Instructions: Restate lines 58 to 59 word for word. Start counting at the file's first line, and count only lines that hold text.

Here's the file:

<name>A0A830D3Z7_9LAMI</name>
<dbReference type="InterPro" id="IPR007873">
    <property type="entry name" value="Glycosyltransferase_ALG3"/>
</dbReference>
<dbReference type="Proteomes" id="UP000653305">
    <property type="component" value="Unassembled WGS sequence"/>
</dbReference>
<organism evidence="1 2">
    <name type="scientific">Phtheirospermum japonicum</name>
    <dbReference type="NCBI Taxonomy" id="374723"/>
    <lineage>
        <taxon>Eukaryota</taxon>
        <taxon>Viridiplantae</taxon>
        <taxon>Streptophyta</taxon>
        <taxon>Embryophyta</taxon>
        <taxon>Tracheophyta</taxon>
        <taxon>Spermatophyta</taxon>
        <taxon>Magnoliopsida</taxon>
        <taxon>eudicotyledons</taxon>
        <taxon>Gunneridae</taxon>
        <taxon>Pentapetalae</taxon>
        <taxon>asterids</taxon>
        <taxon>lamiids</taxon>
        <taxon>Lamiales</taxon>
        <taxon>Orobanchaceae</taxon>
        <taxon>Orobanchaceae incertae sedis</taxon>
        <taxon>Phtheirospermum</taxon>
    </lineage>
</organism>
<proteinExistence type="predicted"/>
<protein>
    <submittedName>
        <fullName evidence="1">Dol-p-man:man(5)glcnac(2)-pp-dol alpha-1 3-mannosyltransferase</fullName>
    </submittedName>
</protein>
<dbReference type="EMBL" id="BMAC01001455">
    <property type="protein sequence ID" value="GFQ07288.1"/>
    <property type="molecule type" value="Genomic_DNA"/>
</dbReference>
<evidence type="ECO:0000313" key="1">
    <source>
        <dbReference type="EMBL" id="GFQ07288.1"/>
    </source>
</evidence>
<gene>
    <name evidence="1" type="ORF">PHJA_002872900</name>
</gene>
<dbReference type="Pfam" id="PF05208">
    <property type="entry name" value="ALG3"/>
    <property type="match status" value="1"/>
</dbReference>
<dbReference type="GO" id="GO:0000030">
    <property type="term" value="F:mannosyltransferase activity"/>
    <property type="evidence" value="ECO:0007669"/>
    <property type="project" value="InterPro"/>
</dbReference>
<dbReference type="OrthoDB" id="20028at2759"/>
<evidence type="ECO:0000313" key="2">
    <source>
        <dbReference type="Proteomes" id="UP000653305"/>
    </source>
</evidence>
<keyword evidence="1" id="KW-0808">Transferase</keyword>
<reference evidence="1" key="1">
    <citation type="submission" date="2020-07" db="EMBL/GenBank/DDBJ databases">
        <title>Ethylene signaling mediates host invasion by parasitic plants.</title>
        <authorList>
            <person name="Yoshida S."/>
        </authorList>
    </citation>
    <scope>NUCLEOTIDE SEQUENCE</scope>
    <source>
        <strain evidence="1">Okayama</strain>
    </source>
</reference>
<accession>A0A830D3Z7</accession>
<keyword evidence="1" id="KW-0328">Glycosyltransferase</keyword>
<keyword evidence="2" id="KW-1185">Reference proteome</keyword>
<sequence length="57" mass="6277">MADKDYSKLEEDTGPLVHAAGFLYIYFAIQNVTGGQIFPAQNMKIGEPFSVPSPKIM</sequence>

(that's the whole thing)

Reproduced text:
<evidence type="ECO:0000313" key="2">
    <source>